Sleep longer, live longer

Many people have no idea that getting enough sleep is essential for helping them stick to a diet, making their workouts more productive or boosting their immune systems.

Is it true that the more you sleep, the longer you live? “Sleep is the most undervalued contributor to optimal health and performance,” says Dr. Keith Humphreys, professor of psychiatry at Stanford University, whose research into addiction treatment and national mental health and drug policy has lead to published articles in the New York Times and other periodicals.

Many people have no idea that getting enough sleep is essential for helping them stick to a diet, making their workouts more productive or boosting their immune systems.

When it comes to dieting, leptin and ghrelin, the two hormones that regulate appetite, are adversely affected by sleep deprivation. Ghrelin, which is produced in the stomach, signals to the brain that it is time to eat. Leptin, on the other hand, is secreted by fat tissue and has the reverse effect, signaling when you are full.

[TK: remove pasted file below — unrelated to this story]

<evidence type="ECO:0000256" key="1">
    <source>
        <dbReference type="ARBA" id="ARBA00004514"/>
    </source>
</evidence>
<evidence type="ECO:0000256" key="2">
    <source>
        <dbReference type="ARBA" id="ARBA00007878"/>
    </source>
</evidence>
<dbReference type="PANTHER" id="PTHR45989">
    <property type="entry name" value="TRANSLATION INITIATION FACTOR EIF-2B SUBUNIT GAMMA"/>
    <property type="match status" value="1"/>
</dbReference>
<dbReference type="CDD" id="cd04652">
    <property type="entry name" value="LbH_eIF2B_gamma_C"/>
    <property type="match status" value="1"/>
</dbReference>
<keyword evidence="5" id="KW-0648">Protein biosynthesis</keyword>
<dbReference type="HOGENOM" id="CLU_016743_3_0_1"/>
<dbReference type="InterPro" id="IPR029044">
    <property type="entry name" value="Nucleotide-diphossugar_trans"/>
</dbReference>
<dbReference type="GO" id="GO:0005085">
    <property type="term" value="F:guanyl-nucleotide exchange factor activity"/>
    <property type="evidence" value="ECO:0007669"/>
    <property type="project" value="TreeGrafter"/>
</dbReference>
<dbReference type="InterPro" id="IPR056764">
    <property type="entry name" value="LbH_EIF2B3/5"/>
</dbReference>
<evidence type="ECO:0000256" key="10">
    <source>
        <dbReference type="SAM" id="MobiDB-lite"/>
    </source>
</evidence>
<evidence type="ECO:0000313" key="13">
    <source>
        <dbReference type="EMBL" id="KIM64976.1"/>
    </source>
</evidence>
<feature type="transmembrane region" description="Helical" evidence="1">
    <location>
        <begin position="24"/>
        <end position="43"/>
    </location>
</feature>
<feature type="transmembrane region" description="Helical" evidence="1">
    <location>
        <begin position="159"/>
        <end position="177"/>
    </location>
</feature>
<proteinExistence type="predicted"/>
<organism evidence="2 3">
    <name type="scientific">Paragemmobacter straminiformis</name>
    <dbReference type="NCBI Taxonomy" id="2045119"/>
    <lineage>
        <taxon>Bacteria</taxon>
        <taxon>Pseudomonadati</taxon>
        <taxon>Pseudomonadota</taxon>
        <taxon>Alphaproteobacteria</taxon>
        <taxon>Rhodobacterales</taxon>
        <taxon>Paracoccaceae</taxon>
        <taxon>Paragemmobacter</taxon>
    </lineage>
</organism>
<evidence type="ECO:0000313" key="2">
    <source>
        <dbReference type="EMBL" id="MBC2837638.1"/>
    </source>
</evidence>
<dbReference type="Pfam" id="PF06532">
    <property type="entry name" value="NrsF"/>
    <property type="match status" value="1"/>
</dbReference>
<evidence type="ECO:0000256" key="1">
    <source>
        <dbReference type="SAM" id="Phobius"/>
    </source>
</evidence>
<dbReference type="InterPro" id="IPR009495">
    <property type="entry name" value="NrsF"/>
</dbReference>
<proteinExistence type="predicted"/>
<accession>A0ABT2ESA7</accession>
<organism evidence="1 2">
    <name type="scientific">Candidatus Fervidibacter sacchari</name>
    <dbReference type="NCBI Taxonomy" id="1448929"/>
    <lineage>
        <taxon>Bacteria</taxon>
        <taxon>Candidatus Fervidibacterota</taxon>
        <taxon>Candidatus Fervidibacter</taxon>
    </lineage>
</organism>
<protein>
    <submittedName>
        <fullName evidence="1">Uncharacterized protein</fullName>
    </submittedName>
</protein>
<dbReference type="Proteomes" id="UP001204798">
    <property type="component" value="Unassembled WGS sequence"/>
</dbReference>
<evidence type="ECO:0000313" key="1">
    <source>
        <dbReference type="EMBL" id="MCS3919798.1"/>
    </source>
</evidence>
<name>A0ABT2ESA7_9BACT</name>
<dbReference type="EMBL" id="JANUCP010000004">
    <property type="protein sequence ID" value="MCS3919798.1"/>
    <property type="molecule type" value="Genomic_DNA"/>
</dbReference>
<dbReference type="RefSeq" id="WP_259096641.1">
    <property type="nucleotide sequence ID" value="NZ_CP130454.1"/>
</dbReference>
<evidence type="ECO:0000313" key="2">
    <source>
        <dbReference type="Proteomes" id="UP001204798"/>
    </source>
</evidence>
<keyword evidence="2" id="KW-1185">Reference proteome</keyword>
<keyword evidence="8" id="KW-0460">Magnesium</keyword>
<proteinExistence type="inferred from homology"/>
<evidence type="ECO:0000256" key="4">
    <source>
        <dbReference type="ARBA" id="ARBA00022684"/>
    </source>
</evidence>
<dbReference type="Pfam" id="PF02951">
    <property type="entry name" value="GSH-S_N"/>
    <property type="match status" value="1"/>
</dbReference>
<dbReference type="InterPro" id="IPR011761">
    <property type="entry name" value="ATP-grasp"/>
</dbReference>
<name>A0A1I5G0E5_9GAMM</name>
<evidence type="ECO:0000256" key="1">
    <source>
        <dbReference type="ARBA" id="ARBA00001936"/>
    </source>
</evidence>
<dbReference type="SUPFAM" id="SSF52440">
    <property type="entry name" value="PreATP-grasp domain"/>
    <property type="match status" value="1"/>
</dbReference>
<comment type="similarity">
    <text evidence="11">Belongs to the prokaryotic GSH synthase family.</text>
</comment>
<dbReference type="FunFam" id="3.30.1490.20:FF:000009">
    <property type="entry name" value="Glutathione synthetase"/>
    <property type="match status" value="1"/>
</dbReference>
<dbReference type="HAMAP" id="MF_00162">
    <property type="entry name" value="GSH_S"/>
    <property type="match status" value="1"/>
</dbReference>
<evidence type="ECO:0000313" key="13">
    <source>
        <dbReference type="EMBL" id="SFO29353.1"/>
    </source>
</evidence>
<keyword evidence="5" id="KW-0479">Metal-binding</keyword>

Chronic lack of sleep increases ghrelin, making you feel hungry when you do not really need to eat, and decreases leptin, urging you to keep eating although you have already consumed all the calories you need.

It is also during the deep sleep state that your body repairs itself, including those sore biceps, which benefits your workout routine.

Making a habit of sleep deprivation comes with a heavy price tag. A nine-year study of nearly 7,000 Alameda County, California, residents, found that those who routinely slept six or fewer hours a night had a 70 percent higher risk of dying than did those in the same ages groups who slept seven or eight hours per night.

 

Resource: www.mercola.com and the San Francisco Gate, September 2, 2007.

Reprinted from AzNetNews, Volume 26, Number 5, October/November 2007.

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